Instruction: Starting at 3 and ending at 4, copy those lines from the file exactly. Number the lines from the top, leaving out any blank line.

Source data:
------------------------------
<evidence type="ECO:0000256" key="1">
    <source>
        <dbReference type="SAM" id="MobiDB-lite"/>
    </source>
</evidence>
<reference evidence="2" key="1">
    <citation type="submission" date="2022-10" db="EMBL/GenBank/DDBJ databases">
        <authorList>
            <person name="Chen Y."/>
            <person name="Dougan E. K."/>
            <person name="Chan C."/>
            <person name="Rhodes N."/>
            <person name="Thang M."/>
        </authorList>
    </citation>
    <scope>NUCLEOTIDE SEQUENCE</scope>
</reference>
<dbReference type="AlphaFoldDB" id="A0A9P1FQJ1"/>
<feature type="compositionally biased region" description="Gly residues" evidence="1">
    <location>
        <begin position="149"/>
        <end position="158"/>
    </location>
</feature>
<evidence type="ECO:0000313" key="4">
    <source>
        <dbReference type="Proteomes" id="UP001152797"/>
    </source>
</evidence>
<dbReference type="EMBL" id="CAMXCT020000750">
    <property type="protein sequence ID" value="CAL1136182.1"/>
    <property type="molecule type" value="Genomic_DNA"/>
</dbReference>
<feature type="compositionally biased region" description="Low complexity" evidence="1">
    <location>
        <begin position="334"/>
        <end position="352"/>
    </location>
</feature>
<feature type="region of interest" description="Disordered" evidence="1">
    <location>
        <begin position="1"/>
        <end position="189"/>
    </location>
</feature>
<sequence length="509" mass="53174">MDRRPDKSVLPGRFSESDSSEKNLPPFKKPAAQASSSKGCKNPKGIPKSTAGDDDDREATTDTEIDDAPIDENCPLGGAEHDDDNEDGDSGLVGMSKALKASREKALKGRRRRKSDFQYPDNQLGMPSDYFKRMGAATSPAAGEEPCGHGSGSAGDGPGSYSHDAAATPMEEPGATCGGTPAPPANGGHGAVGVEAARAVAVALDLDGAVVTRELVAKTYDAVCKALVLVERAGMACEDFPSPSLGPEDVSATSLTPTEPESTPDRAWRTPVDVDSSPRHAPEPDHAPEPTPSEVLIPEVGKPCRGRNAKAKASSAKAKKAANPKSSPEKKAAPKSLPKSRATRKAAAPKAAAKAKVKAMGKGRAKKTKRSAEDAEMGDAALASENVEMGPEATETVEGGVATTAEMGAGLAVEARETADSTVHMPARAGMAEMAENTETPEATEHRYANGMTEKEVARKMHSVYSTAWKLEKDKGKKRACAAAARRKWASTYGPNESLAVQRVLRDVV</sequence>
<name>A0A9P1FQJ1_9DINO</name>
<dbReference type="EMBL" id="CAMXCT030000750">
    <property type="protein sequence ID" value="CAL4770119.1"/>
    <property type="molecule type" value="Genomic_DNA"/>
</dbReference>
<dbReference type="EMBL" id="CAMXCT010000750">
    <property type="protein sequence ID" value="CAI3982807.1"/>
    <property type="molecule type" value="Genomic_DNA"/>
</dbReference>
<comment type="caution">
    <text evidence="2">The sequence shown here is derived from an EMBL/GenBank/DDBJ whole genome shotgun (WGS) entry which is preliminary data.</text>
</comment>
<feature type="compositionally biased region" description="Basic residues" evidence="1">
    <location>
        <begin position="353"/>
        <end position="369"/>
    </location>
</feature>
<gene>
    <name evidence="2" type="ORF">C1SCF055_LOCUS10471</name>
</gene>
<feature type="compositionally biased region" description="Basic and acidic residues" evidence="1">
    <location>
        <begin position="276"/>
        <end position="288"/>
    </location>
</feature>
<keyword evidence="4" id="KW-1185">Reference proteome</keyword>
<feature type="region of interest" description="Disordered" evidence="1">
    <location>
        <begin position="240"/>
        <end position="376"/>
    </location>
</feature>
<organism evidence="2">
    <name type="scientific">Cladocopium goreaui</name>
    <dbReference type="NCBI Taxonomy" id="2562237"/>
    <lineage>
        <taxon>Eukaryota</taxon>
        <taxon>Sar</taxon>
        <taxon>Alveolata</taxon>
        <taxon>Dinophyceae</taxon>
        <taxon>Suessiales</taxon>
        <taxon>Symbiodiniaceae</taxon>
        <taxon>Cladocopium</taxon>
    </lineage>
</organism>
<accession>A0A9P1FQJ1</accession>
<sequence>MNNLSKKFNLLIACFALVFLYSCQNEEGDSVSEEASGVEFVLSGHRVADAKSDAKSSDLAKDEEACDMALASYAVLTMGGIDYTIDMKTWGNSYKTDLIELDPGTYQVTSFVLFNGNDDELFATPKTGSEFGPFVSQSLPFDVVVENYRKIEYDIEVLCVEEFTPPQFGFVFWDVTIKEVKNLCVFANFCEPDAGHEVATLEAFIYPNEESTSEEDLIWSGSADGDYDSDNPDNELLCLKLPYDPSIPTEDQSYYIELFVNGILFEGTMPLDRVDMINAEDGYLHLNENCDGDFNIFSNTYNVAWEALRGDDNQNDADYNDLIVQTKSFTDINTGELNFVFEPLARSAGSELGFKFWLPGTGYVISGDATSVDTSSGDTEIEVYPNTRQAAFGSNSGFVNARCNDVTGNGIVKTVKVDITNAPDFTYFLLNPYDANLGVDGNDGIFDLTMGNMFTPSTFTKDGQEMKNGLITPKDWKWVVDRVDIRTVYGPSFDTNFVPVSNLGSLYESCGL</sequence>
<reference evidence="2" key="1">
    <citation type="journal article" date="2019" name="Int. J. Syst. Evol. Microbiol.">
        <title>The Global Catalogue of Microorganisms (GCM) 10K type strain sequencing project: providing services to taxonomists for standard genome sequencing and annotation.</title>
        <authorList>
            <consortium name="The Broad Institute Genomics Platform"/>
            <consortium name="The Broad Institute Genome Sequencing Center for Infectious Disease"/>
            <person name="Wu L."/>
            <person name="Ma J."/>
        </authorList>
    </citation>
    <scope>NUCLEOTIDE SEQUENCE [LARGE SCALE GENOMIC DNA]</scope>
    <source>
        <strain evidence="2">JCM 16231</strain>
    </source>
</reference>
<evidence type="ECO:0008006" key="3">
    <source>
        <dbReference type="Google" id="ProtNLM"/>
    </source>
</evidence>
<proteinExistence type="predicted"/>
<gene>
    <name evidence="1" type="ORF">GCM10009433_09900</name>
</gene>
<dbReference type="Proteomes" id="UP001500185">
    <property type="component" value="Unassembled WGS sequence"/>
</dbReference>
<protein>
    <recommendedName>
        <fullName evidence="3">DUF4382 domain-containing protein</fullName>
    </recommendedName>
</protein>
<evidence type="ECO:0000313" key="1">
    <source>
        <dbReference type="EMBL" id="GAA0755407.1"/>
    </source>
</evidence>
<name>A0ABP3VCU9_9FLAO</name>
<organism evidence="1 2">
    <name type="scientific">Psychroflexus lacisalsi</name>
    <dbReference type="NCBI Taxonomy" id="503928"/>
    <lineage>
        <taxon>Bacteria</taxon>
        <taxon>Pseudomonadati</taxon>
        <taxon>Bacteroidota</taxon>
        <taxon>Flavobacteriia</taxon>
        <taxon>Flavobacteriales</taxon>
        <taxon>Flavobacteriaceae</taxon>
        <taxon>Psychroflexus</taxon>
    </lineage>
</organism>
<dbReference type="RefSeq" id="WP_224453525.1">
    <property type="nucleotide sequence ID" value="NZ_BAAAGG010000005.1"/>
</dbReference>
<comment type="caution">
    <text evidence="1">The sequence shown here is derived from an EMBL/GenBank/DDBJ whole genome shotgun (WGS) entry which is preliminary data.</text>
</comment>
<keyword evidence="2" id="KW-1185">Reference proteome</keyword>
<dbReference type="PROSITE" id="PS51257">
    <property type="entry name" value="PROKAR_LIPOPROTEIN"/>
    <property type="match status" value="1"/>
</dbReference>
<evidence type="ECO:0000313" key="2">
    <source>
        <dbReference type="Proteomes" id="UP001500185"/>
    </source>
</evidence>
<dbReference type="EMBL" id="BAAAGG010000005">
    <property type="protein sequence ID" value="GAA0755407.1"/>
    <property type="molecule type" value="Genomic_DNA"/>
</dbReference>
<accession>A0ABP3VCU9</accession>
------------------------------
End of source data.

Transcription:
        <dbReference type="SAM" id="MobiDB-lite"/>
    </source>